THE LIBERTARIAN ENTERPRISE
Number 11, August 1996

Capturing the Gold

by John Taylor
JohnNo6@aol.com

Exclusive to The Libertarian Enterprise

         I confess that I'm a sports fan. I'll play, watch, or talk about my favorite sports anywhere, any time. I make no apology to anyone. I've followed (certain) Olympic sports closely, both during and between the quadrennial games, for as long as I can remember. So, it will come as no surprise that I'm following the summer games this year. What's different is that this time I'm following certain aspects of them for a completely different reason. Here are some random thoughts on the Centennial Games:

The City

         Big money won out. Of course the games should have been held in Greece; it's the Centennial, for cryin' out loud. There's a reason that Greece leads the parade of nations every Olympics.
         Instead we find ourselves in that great Turneropolis of the "New South", Hotlanta, where the official medical complaint of the Olympics will surely be in the category of heat-related illnesses.
         Atlanta, by the way, is no longer a Southern city. It is an accident of geography that it lies in Georgia. It has been carpetbagged into submission ever since 1864, and the process has been completed. Don't judge the South by looking at Atlanta.

The Opening Ceremonies

         A tribute to Atlanta, citing significant events in that city's history, that didn't include any reference to The War? The only thing sillier than the 'firebird' symbolism for Atlanta's rise from the ashes of Union oppression was NBC's lame explanation of what it all meant.
         Later in the coverage, NBC did a piece on Sherman's march. There may be someone out there who believed the interesting slant put on the savagery committed in the name of Abraham Lenin's re-election -- probably the same person or persons who believes that Bill Clinton was really as moved as that single glistening tear in his eye intended to convey. I think he must have bottled it some time back, and only trots it out for special occasions, like the memorialization of the pre-emptive execution of Ron Brown. And of course he did 'the wave' like everyone else did. He managed to be facing two directions at the same time as well -- what else is new?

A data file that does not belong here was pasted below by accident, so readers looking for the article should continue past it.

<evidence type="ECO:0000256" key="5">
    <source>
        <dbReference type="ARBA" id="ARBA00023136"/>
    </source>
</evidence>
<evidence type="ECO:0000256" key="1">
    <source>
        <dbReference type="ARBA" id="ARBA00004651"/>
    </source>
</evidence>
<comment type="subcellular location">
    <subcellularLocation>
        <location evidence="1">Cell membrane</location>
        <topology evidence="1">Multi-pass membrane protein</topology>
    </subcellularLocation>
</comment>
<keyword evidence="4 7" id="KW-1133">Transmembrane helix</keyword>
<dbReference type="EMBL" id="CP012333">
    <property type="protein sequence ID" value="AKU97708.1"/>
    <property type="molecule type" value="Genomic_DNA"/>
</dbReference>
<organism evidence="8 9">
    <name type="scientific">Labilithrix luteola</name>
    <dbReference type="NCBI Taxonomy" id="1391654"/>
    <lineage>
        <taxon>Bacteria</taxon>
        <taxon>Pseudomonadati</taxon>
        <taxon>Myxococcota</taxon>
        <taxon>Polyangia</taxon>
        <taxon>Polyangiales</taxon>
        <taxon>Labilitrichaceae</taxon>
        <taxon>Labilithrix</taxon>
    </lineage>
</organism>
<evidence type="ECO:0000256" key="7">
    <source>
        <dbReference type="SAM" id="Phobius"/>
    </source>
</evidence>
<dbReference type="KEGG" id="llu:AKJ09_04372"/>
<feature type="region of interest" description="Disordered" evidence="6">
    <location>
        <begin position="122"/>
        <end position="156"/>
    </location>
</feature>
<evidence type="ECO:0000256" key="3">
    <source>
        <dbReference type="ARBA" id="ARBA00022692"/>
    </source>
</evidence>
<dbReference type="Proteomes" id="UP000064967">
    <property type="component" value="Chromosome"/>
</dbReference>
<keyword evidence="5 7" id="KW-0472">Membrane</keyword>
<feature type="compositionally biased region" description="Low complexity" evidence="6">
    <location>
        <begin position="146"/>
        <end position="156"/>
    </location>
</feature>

The Torch

         As my son Jon pointed out, the stylized torch lighted by the elegantly pathetic Mohammed Ali, looks very much like the Reebok (official footwear supplier to the Olympics) logo turned on its point and ignited. Later we noticed that the similarity was not lost on Reebok, as their commercials show their logo being turned onto its point and lighted. H-m-m-m.
         I wonder if they could have gotten a relative of William Tecumseh Sherman to carry the torch on the first relay leg into Atlanta.

Traffic

         The second biggest complaint coming out of the Olympics is that traffic is impossible. Anyone who has driven in Atlanta in this half-century could have predicted that one. (See also The Press and The City)

Security

         A security complement of thirty thousand, fully half of which are serving military personnel. (Although the organizers persist in pointing out that the military people are serving in minor support roles only -- just as in the White House, I suppose.)